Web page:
End bullying before they end their life 

End bullying before they end their life 

Grace Koetje

Bullying is described as excessive harassment that occurs repeatedly and includes a real or perceived power imbalance between the bully or bullies and the individual being bullied. The action of harassment happens more often than we think, one in every five students (20.2%) report being bullied each year. Bullying and cyberbullying have also been linked to low self-esteem, depression, anxiety, family troubles, academic challenges, delinquency, school violence, and suicidal thoughts and attempts. Awareness of bullying needs to become more apparent because the act can poorly impact students’ academic performance, and the results of constant harassment can be fatal. 

So why do kids bully each other? School counselor at Edison Intermediate School (EIS), Mrs. Kerry Webster shared her thoughts, “I think there are lots of reasons why kids might bully others. Developmentally they don’t necessarily know how to interact with kids they have an issue with. They are unaware that their behavior is bullying behavior. They might just be kind of in a position where they feel more powerful than the other person.” 

Education is an important factor in kids’ everyday lives, and just a few hurtful words can be the downfall of a student’s academic success. An eighth grader at EIS explained how bullying affects a student’s studies, “I have been bullied before, and I failed every class for a month because of it. It was verbal bullying, body shaming. The bullying went on for two weeks. I ignored the person and didn’t give them a reaction, and then they stopped. After they stopped I started doing well in school again.”

Not only are students’ educations being affected by bullying, but the outcome can be lethal. A 9-year-old boy in Colorado committed suicide just days after beginning fourth grade. His mother claims that bullying was a factor in his death because he had just come out to her as gay. In addition, despite her successful battle with cancer, an 11-year-old girl’s recent suicide was directly linked to bullying by her peers. This list continues to grow throughout the years. Studies have proven that, “Students who experienced bullying or cyberbullying are nearly 2 times more likely to attempt suicide” (Hinduja & Patchin, 2018)

So how can the rates of bullying go down here at EIS? There are many solutions to bullying and seventh grade student Kiran Patel explained what he would do, “If I saw someone being bullied in school I would probably get a teacher first because I don’t want to get hurt. I also think it would be smarter because they have more training than us students do. If I was close enough to the office I would probably get the counselor. If it was verbal bullying I would try to stop it myself first without using physical contact, but if I couldn’t do anything myself I would get a teacher afterwards.”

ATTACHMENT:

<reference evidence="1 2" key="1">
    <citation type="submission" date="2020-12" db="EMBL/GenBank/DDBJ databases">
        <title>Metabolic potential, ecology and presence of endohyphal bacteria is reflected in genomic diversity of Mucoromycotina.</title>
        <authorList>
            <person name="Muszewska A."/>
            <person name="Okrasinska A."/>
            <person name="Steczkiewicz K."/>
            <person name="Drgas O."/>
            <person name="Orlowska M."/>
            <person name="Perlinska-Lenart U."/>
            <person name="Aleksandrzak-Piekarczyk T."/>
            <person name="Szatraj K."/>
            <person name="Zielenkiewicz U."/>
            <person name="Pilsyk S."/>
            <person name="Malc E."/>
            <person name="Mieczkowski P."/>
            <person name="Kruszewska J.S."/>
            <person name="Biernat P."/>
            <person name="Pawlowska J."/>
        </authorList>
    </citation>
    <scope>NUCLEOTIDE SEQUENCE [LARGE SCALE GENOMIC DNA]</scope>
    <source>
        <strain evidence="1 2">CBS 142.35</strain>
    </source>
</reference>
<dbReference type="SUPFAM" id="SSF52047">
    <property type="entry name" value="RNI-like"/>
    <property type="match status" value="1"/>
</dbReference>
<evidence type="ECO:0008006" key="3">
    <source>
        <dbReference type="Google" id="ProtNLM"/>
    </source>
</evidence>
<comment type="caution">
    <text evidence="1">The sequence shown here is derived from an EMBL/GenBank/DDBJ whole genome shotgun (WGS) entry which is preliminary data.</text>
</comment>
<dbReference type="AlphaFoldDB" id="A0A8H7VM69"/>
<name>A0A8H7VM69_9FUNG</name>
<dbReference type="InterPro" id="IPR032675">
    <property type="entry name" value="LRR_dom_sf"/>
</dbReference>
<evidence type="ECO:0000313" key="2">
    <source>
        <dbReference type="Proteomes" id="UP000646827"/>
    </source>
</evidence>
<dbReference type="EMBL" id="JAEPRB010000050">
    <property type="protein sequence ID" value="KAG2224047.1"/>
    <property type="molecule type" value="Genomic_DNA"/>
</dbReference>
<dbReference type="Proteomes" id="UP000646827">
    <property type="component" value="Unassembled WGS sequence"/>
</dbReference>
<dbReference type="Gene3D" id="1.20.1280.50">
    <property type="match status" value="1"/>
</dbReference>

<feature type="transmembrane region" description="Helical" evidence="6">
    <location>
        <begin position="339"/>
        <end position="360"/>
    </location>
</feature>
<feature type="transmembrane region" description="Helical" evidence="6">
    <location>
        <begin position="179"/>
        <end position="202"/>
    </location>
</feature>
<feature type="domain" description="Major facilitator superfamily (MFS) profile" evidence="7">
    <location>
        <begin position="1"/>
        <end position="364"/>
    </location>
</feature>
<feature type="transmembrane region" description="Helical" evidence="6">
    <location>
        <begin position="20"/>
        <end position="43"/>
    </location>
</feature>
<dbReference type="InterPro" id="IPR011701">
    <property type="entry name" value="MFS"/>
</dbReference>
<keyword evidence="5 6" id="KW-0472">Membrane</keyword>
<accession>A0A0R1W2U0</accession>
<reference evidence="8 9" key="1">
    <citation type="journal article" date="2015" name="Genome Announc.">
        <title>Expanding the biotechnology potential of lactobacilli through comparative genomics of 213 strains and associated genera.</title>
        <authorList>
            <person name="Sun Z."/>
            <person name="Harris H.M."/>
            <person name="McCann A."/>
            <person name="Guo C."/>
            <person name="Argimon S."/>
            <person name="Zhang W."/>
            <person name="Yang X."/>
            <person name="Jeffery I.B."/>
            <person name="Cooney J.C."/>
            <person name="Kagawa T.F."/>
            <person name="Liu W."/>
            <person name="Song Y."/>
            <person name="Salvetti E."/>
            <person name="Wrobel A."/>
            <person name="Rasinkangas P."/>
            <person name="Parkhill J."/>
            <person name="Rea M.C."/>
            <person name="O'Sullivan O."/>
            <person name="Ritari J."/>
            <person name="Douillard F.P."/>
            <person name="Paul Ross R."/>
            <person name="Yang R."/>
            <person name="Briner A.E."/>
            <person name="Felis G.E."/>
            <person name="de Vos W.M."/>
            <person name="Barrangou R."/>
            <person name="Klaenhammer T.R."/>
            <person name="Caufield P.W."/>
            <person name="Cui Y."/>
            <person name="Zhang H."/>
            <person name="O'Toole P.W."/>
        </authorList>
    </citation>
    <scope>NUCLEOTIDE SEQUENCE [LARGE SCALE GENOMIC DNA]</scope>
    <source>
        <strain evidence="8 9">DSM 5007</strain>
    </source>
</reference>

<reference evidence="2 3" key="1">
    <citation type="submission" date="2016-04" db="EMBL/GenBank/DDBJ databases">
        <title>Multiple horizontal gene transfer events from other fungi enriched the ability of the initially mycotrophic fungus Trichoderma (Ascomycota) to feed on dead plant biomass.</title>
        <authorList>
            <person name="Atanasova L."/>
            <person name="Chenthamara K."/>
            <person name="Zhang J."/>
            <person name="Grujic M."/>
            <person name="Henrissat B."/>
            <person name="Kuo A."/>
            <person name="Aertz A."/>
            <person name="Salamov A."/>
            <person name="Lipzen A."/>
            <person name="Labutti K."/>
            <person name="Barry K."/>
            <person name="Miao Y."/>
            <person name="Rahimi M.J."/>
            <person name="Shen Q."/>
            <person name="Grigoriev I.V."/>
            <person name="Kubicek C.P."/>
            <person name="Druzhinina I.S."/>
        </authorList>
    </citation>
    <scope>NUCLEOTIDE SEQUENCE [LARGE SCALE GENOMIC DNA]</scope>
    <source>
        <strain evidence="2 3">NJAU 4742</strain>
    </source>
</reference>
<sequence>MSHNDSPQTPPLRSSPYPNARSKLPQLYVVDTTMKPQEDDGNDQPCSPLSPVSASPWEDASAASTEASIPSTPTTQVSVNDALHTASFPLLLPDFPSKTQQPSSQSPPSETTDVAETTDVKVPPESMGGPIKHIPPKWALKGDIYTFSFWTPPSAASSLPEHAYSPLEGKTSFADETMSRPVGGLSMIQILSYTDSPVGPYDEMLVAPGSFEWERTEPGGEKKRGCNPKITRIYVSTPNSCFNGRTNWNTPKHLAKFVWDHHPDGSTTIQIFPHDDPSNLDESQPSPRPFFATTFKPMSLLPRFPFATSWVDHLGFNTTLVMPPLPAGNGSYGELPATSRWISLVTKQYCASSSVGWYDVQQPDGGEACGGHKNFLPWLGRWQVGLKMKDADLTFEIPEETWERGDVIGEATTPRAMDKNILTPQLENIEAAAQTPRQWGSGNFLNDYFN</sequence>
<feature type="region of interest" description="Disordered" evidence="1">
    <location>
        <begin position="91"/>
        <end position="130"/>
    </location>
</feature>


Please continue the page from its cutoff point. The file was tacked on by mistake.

Edison has taken part in actions in the past to help the school with bullying prevention. Vice Principal Ms. Crystal Marsh explains what the school has done, “Prevention is key and so some of the things we have done in the past is when students come to EIS the sixth grade counselor does the Harassment Intimidation and Bullying (HIB) presentation. The biggest preventative part is taking the time to set a positive school culture.”

Forestallment is very important, but it can be difficult when the forms of harassment are continuously changing. Dr. Bolton has future plans for EIS, “The plans for our school are to continue to learn about where bullying behavior is happening and find ways to not only address it, but also teach kids so that it doesn’t happen anymore.” 

In conclusion, bullying needs to be more widely recognized because the consequences of constant bullying can be fatal, and it can have a negative effect on students’ academic success. Bullying has an effect on not only the victims’ lives, but also the loved ones of the victims, who must live with the fact that their friend, child, cousin, or other relative felt compelled to take their own life because someone else felt justified in being cruel. Bullying is completely avoidable, and enacting regulations to punish bullies will significantly reduce the number of people who bully others. This would not only save the lives of tens of thousands of bullied children, but it would also prevent future generations from being harassed. Moreover, getting help has never been more accessible for both bullies, and victims. Students may form and/or join “No Place For Hate” groups at school, as some have already done, to assist those who lack the confidence to speak up. People can assume that if abuse is tolerated, it will never go away and will become too normal. Bullying is not worth a person’s life.